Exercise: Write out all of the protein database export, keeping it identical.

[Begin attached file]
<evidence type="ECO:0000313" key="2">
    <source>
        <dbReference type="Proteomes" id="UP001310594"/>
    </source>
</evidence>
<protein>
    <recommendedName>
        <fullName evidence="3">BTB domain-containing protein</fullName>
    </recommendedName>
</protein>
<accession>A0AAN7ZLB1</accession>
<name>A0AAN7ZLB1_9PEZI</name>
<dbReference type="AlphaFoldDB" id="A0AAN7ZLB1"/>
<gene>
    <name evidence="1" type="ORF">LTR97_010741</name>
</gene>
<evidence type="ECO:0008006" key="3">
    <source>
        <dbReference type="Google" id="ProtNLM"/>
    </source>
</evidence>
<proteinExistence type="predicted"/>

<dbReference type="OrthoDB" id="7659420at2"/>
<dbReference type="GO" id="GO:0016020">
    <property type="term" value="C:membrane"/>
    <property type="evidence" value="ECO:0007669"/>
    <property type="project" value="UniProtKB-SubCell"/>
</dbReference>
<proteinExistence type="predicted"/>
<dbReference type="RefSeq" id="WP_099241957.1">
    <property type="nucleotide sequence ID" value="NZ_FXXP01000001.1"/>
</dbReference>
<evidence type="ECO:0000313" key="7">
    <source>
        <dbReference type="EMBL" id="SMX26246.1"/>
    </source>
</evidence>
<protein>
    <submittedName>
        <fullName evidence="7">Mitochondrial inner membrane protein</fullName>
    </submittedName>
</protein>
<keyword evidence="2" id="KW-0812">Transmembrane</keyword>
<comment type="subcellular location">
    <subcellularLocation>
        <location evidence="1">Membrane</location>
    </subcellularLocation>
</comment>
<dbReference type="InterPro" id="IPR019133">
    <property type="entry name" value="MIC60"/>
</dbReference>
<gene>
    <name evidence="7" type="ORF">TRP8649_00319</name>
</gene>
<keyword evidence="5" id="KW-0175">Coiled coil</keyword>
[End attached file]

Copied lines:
<evidence type="ECO:0000313" key="2">
    <source>
        <dbReference type="Proteomes" id="UP001310594"/>
    </source>
</evidence>
<protein>
    <recommendedName>
        <fullName evidence="3">BTB domain-containing protein</fullName>
    </recommendedName>
</protein>
<accession>A0AAN7ZLB1</accession>
<name>A0AAN7ZLB1_9PEZI</name>
<dbReference type="AlphaFoldDB" id="A0AAN7ZLB1"/>
<gene>
    <name evidence="1" type="ORF">LTR97_010741</name>
</gene>
<evidence type="ECO:0008006" key="3">
    <source>
        <dbReference type="Google" id="ProtNLM"/>
    </source>
</evidence>
<proteinExistence type="predicted"/>

<dbReference type="OrthoDB" id="7659420at2"/>
<dbReference type="GO" id="GO:0016020">
    <property type="term" value="C:membrane"/>
    <property type="evidence" value="ECO:0007669"/>
    <property type="project" value="UniProtKB-SubCell"/>
</dbReference>
<proteinExistence type="predicted"/>
<dbReference type="RefSeq" id="WP_099241957.1">
    <property type="nucleotide sequence ID" value="NZ_FXXP01000001.1"/>
</dbReference>
<evidence type="ECO:0000313" key="7">
    <source>
        <dbReference type="EMBL" id="SMX26246.1"/>
    </source>
</evidence>
<protein>
    <submittedName>
        <fullName evidence="7">Mitochondrial inner membrane protein</fullName>
    </submittedName>
</protein>
<keyword evidence="2" id="KW-0812">Transmembrane</keyword>
<comment type="subcellular location">
    <subcellularLocation>
        <location evidence="1">Membrane</location>
    </subcellularLocation>
</comment>
<dbReference type="InterPro" id="IPR019133">
    <property type="entry name" value="MIC60"/>
</dbReference>
<gene>
    <name evidence="7" type="ORF">TRP8649_00319</name>
</gene>
<keyword evidence="5" id="KW-0175">Coiled coil</keyword>